REA Group welcomes the slowdown

Shareholders in REA Group and News Corporation shouldn’t fret about the housing market easing. It might end up being surprisingly profitable.

Sydney and Melbourne property prices are up by 65% and 43% respectively over the past four years. Which means that taxi drivers are once again rankling hapless passengers with tales of negatively-geared success. If you shun debt you’ll be miffed that the risk-takers have benefited enormously from Australia’s ultra-low interest rates – but that’s a gripe for another day.

Also miffed are investors who missed out on buying REA Group, which has almost always looked expensive. Perhaps that includes you, especially if you bought REA’s major shareholder, News Corporation, instead. While News Corp’s share price has gone nowhere over the past four years, REA Group’s has risen 138%. Sydney property looks mundane by comparison.

You can read about News Corp in its reviews but we’ve spent comparatively little time covering REA Group, which is now the most important part of the former’s valuation. Here we want to demolish a myth: that REA Group’s business has benefited from the housing boom and will suffer when it eases. If anything, the opposite might be true.

Key Points

  • REA exerting pricing power

  • Listing volumes to jump in 2018

  • Remains a superb business

Last year we named REA Group one of Australia’s 10 best businesses. One of the major reasons is its pricing power, which is even more powerful than other online classifieds companies like Seek and Carsales.com.

To put it in perspective, this analyst sold his unit in 2013 and then his house in 2016, paying 0.13% and 0.14% of the sale prices respectively for listings on both realestate.com.au and Fairfax Media’s domain.com.au. Compare that with the standard agent’s commission and stamp duty of more than 2% and 4% respectively. REA Group’s listing fees are minuscule compared to the value these advertisements deliver – homebuyers straight to your front door.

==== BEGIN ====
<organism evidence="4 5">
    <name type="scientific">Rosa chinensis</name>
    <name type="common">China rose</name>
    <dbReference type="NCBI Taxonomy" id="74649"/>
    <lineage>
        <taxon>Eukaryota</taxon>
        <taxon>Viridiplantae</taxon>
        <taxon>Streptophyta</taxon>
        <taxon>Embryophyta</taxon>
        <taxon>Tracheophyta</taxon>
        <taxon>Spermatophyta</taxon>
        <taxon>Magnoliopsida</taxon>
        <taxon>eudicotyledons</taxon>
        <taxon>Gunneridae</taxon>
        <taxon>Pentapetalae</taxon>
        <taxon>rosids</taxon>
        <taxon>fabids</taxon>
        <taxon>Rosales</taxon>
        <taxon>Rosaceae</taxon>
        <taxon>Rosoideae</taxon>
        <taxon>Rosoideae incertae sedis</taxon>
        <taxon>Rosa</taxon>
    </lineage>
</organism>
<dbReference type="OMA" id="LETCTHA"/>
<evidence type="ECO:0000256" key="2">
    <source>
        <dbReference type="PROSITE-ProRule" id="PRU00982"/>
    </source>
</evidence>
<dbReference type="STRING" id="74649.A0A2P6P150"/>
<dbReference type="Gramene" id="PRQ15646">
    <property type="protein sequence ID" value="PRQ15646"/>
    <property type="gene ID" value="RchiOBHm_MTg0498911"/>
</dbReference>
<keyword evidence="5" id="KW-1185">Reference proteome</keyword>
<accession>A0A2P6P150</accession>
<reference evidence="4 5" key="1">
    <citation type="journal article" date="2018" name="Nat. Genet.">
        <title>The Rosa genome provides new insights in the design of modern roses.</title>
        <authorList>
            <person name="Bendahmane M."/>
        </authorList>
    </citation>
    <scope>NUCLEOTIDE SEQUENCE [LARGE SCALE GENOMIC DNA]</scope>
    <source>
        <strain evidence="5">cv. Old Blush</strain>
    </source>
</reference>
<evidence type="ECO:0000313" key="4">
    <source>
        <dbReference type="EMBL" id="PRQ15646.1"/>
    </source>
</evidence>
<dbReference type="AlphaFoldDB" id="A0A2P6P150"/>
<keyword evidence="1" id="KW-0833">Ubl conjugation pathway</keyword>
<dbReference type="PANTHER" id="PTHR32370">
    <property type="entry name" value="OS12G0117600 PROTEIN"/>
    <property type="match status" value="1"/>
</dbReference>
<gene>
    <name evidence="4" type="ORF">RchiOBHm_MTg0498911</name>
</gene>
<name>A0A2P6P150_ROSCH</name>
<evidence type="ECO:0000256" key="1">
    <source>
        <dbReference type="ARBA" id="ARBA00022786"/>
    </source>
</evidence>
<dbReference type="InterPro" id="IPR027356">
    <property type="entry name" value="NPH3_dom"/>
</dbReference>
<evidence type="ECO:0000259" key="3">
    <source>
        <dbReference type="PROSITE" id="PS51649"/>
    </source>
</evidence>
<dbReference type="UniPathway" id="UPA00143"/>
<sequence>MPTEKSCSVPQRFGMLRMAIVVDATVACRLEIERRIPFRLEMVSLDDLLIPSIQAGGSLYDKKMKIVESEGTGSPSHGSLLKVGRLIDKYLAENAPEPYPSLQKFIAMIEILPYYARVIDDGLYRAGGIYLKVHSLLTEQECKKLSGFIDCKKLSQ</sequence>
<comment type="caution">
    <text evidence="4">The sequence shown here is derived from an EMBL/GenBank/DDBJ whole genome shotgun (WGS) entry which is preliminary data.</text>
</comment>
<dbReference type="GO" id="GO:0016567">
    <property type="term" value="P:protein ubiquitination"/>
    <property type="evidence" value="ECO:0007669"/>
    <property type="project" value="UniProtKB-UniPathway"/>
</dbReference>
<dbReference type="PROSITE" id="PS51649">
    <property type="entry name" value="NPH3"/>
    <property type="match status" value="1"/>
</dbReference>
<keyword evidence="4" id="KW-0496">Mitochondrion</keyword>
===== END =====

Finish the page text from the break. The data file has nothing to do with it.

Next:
Price pusher

REA Group is exerting this pricing power. Last year it increased prices to its real estate agent customers by 10-15%. Next month it will lift prices by a similar percentage. (This pricing power isn’t confined to REA either; Domain put through a 20% price rise in Sydney and Melbourne in January). Given how little a listing costs compared with a property’s sale price, the advertising costs are passed on to vendors fairly easily.

In recent years REA has tweaked – or maybe even revolutionised – its business model. Through various carrots and sticks, it has encouraged agents to place more premium advertisements, particularly for higher-priced properties. As a result, subscription revenue – the company’s former main source of income – has been displaced by premium advertisement revenue (these premium ads are called ‘depth products’ by the industry).

The company’s most expensive ad – a ‘Premiere’ listing – is larger, occupies a higher position during search and displays the agent’s branding more prominently. According to the company, these listings generate nine times the enquiry of its standard ad (and 20 times as many views).

You can see how successful REA’s pricing power and business model transformation has been over the years in Chart 1. With another price rise set to take effect shortly, 2018 will be another year of strong profit growth. But surely some of this growth is because of the booming housing market in Sydney and Melbourne?

It’s probably true that higher property prices have made it easier for REA and Domain to push through steep listing price rises. But in the end it’s listing volumes that drive most of REA’s revenue.